Uncommon (Leviticus 20)

Leviticus 20 is filled odd punishments and odd laws attached to said punishments. This chapter is the place where people who call the Bible antiquated and irrelevant for the 21st Century draw good portions of their argument. However, when you sort through the laws and punishments, there is a portion beginning in verse 22 that makes me pause.

God instructs:

You shall therefore keep all my statutes and all my rules and do them, that the land where I am bringing you to live may not vomit you out. And you shall not walk in the customs of the nation that I am driving out before you, for they did all these things, and therefore I detested them. But I have said to you, ‘You shall inherit their land, and I will give it to you to possess, a land flowing with milk and honey.’ I am the Lord your God, who has separated you from the peoples. Leviticus 20:22-24

In short: You shall be holy to me, for I the Lord am holy and have separated you from the peoples, that you should be mine. Leviticus 20:26

Contemporary Summary:

I’m leading you to a good land so that you can live a far richer and more satisfying life than has ever been experienced by anyone on the planet ever. And, that life is lived through honoring the truth, power and love in my words.
Jesus said it this way, “The thief comes to steal, kill and destroy. I have come that they may have life and have it abundantly.”  John 10:10

If life lived with God is so good, why don’t more of us take him up on the deal?

G.K. Chesterton, a widely respected British thinker from the early parts of the 20th Century, reflected “The Christian ideal has not been tried and found wanting; it has been found difficult and left untried.”

Israel never knew the incredible prosperity God offered the nation. They quickly fell into the trap of living like everyone else around them. They adopted other cultures and embraced regional idolatry. They did not live distinctly as God’s people, but rather were subdued by the common.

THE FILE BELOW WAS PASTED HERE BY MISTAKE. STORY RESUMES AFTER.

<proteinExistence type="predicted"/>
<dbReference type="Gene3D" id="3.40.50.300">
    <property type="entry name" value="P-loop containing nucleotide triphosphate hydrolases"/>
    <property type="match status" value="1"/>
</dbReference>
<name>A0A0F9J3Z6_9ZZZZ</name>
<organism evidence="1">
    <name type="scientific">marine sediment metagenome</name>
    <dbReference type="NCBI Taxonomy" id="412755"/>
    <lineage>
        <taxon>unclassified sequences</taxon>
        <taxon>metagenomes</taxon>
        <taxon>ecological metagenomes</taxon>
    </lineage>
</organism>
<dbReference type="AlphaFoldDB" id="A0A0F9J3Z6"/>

Christians in the 21st Century are not far behind those early Israelites. So many times I watch people walk away from God pursuing some life that the person has somehow judged to be “better” than what God offers.

I struggle with the dynamics of what Jesus calls abundant life. I still have pain and frustration, relational difficulties and professional failures. I am not wealthy or famous. Yet, there is something quite enticing to the life Jesus invites us to live. I have tried many “satisfactions” in life. Yet, none of them have ever infused or empowered me with the belonging, identity and purpose that Christ has. My life may not measure up to the world’s standard, but then again, it’s not the standard for which I live.

Leviticus 20 is a testament, not about the divide between sacred and secular, but between the common and uncommon. Christ invites us to something more—something different—something uncommon.

George Washington Carver once said, “When you do the common things in life in an uncommon way, you will command the attention of the world.”

Uncommon… that’s the kind of life I want. How about you?